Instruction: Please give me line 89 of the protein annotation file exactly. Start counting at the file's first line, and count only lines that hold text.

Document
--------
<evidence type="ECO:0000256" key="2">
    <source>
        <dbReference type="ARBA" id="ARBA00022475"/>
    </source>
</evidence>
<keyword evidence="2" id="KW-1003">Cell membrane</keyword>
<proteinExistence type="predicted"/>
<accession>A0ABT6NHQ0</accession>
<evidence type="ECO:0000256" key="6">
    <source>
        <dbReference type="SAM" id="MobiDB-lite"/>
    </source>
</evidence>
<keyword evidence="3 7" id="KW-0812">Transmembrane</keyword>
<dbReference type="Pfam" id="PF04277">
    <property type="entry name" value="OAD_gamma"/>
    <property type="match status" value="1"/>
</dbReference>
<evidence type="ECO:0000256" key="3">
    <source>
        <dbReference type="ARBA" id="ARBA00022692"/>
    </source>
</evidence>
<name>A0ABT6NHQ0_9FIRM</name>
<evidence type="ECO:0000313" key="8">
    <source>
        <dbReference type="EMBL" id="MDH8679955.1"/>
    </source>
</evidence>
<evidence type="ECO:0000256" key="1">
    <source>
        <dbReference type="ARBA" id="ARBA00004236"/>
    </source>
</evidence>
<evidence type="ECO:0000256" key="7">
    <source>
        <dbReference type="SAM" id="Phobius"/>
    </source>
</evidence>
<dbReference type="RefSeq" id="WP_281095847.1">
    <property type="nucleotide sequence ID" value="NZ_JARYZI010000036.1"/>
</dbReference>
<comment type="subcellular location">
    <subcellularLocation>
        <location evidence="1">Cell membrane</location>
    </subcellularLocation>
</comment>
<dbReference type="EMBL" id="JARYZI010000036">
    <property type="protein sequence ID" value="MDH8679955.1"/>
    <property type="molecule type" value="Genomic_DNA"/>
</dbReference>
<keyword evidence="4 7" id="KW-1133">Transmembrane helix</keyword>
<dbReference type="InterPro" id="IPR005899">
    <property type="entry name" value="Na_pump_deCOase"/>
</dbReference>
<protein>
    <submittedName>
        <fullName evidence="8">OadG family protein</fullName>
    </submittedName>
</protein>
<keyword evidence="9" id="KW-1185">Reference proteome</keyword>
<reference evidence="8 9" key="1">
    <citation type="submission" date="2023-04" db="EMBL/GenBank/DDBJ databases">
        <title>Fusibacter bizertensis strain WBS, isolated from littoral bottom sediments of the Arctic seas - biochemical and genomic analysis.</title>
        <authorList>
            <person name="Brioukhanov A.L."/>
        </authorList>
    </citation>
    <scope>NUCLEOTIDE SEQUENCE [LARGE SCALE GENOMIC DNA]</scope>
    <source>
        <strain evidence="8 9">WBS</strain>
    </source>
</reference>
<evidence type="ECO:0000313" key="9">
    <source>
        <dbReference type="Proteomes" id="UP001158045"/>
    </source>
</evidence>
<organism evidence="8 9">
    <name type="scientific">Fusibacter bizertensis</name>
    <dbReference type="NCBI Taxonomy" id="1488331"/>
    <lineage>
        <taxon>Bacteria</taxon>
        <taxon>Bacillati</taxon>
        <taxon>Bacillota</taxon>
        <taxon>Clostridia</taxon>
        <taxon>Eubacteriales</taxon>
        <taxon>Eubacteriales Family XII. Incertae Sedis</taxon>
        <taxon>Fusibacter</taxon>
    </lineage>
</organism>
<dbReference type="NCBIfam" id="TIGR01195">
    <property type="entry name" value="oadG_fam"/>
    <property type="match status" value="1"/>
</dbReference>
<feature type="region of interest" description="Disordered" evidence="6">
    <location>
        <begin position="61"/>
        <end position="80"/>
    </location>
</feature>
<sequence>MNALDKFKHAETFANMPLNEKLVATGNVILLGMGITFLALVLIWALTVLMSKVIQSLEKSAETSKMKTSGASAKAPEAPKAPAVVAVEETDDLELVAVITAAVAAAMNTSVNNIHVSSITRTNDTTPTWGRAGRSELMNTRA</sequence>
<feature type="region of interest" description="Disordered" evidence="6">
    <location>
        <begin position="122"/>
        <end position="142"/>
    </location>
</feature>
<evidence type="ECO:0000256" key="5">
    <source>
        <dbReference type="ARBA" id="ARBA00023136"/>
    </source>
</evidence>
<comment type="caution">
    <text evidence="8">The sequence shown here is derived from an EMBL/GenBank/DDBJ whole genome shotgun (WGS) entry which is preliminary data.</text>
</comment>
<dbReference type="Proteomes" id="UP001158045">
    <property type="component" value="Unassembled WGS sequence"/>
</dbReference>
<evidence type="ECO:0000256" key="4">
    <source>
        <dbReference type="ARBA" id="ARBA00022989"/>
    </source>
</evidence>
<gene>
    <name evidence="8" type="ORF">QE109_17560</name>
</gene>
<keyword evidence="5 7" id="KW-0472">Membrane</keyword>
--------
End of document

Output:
        <taxon>Fusibacter</taxon>